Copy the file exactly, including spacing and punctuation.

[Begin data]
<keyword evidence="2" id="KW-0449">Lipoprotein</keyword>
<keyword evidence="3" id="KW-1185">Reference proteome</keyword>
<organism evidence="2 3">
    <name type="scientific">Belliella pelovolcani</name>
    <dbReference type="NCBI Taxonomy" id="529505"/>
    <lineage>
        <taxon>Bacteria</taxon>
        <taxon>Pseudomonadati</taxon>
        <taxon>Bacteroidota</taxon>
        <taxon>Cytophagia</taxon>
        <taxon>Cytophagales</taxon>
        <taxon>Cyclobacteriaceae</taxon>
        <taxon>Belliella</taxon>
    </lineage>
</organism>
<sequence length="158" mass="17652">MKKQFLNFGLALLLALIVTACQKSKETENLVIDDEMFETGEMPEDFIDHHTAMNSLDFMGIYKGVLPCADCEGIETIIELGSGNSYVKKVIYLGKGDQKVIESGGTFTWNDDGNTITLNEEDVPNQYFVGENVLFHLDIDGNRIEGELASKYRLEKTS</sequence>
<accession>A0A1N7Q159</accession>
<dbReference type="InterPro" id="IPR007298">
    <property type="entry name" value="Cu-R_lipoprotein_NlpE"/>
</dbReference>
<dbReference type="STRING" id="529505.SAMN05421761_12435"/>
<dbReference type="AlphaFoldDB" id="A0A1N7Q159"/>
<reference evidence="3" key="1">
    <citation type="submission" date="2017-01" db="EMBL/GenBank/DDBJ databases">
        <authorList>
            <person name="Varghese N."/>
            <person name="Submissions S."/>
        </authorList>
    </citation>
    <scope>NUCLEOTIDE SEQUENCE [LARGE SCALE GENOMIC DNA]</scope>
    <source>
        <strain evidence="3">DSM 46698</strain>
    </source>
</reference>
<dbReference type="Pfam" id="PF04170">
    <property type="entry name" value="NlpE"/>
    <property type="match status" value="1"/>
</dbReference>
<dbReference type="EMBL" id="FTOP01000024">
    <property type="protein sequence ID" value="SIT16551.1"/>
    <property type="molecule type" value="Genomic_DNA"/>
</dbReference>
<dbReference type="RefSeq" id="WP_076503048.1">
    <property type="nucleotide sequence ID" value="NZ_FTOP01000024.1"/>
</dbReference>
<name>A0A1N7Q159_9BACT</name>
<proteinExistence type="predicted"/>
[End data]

<keyword evidence="2" id="KW-0449">Lipoprotein</keyword>
<keyword evidence="3" id="KW-1185">Reference proteome</keyword>
<organism evidence="2 3">
    <name type="scientific">Belliella pelovolcani</name>
    <dbReference type="NCBI Taxonomy" id="529505"/>
    <lineage>
        <taxon>Bacteria</taxon>
        <taxon>Pseudomonadati</taxon>
        <taxon>Bacteroidota</taxon>
        <taxon>Cytophagia</taxon>
        <taxon>Cytophagales</taxon>
        <taxon>Cyclobacteriaceae</taxon>
        <taxon>Belliella</taxon>
    </lineage>
</organism>
<sequence length="158" mass="17652">MKKQFLNFGLALLLALIVTACQKSKETENLVIDDEMFETGEMPEDFIDHHTAMNSLDFMGIYKGVLPCADCEGIETIIELGSGNSYVKKVIYLGKGDQKVIESGGTFTWNDDGNTITLNEEDVPNQYFVGENVLFHLDIDGNRIEGELASKYRLEKTS</sequence>
<accession>A0A1N7Q159</accession>
<dbReference type="InterPro" id="IPR007298">
    <property type="entry name" value="Cu-R_lipoprotein_NlpE"/>
</dbReference>
<dbReference type="STRING" id="529505.SAMN05421761_12435"/>
<dbReference type="AlphaFoldDB" id="A0A1N7Q159"/>
<reference evidence="3" key="1">
    <citation type="submission" date="2017-01" db="EMBL/GenBank/DDBJ databases">
        <authorList>
            <person name="Varghese N."/>
            <person name="Submissions S."/>
        </authorList>
    </citation>
    <scope>NUCLEOTIDE SEQUENCE [LARGE SCALE GENOMIC DNA]</scope>
    <source>
        <strain evidence="3">DSM 46698</strain>
    </source>
</reference>
<dbReference type="Pfam" id="PF04170">
    <property type="entry name" value="NlpE"/>
    <property type="match status" value="1"/>
</dbReference>
<dbReference type="EMBL" id="FTOP01000024">
    <property type="protein sequence ID" value="SIT16551.1"/>
    <property type="molecule type" value="Genomic_DNA"/>
</dbReference>
<dbReference type="RefSeq" id="WP_076503048.1">
    <property type="nucleotide sequence ID" value="NZ_FTOP01000024.1"/>
</dbReference>
<name>A0A1N7Q159_9BACT</name>
<proteinExistence type="predicted"/>